Being the Apple Fan Boy that I am, I was really looking forward to iPhoto in iOS. Apple did a pretty decent job with it and has added some unique features that I think are really cool, but at the end of the day, Snapseed still reigns supreme. I thought I’d share some experiements.
Here’s the original image taken from my iPhone 4s just for comparison sake:
1st test | Duotones
Duotones are a little easier to do in iPhoto (left image) since they pre-package it as one of the image enhancement options. It’s hard to tell, but I also sharpened the face and tie, just to bring a little extra emphasis in those areas. The ability to isolate certain areas for editing is a great feature in iPhoto. Snapseed (right image) adds Tilt-shift, vignette and grain capabilities which helps reinforce the vintage camera look. It’s a bit difficult to get match the colors exactly right between two images when you’re working on a device that can only show one app at a time (I used my iPad 2 since it’s a larger screen than the iPhone), but this gives a general idea of the differences:
2nd test | Sepia
Again, iPhoto (first image) deals with presets and is relatively easy to pull off. The B&W effect also has a vignetting option which helps, whereas Duotone does not. One nice feature is that it’s able to retain the settings from the previous edit, but it appears you can only add one “effect” with each edit. Unfortunately, you can see that the highlights are a bit blown out which makes the face not look so good. iPhoto gives you the ability to adjust the B&W filter pretty easily, but you can’t isolate areas like you can with some of the other filters, so I wasn’t able to hold the exposure in one area and not another. You can do it by going back to the exposure setting, but it’s a little cumbersome since it removes the sepia effect until you re-apply it so it’s difficult to see exactly how your edit will affect the final image. The Snapseed version (second image) has much more control so I was able to make sure the most important part of the image (the face) was well preserved. In some cases, I prefer crisper images, so I also tried another version in Snapseed (third image) where I didn’t do any of the Tilt-shift or grain effects, just for comparison. The downside here is, in Snapseed, vignetting is usually a part of another effect, so if you want to keep it relatively clean, there isn’t a real easy option to add just a vignette.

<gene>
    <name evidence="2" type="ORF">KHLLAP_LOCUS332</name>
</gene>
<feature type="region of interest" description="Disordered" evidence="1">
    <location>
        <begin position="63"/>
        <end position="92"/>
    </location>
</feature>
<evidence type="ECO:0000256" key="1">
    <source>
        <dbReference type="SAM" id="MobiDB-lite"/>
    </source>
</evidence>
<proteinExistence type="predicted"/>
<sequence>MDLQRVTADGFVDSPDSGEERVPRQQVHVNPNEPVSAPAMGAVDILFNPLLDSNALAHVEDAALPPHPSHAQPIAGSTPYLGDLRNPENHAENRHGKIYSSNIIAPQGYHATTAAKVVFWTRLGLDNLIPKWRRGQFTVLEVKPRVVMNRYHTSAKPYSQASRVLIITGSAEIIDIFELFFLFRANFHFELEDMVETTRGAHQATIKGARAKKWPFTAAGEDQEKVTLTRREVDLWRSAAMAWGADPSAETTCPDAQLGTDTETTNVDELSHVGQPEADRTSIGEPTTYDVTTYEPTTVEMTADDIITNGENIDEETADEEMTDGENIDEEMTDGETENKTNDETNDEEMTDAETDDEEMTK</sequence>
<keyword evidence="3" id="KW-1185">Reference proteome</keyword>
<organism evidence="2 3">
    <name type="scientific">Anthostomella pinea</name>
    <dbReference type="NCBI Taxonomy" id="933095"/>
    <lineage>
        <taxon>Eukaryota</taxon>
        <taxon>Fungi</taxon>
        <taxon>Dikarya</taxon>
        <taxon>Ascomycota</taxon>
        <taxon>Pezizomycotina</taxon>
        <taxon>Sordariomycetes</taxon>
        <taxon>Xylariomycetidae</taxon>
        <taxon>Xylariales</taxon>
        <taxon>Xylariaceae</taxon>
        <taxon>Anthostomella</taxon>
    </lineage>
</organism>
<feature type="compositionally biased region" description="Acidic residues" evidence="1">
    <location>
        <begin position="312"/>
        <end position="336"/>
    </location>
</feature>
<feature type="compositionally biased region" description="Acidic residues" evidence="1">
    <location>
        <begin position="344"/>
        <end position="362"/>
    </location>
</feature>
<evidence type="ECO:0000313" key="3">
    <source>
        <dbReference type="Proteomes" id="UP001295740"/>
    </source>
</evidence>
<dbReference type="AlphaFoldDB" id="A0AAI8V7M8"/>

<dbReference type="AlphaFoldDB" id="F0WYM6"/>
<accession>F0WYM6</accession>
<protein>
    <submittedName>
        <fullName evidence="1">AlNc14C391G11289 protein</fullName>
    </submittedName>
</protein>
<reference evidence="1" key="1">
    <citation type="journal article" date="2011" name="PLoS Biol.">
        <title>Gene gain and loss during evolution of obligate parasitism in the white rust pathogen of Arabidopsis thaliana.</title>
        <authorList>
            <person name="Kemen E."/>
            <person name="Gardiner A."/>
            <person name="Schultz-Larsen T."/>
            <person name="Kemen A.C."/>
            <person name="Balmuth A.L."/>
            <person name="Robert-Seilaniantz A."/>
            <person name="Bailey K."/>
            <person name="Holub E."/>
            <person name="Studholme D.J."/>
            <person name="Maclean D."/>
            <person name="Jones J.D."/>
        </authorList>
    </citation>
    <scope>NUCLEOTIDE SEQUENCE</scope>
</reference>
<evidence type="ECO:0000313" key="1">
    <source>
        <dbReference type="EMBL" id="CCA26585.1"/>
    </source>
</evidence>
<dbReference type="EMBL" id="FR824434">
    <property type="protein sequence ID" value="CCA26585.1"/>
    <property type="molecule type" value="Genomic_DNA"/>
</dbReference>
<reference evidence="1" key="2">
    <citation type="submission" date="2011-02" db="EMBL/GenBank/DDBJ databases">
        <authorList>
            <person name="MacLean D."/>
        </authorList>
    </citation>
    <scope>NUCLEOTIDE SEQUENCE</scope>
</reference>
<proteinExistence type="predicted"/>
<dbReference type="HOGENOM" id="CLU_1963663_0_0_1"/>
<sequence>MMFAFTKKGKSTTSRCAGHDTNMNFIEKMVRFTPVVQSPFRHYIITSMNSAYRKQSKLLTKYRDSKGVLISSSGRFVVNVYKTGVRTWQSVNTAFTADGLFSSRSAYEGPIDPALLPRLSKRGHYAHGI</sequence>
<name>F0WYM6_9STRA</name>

Since I’ve been using Snapseed for awhile now, I’m pretty fast with it. Factoring out the learning curve for iPhoto, it still seems like the amount of time needed to edit the images was a lot longer and a little less intuitive. This is where Snapseed really shines. It’s such a quick, simple app that editing is not a chore. One negative though, is that it’s pretty much a linear process, whereas in iPhoto, it seems you can go back and adjust previous edits fairly easily. Love that feature.
Just for fun, I tried another version in Snapseed without taking all of the color out of it. I’m a sucker for desaturated images.
In conclusion, both apps are quite good. Way better than the multitude of iOS photo apps out there. I’ve tried a ton of them and while some have interesting aspects and decent filters, I always find that I come back to Snapseed. If I didn’t have Snapseed, iPhoto probably would take it’s place.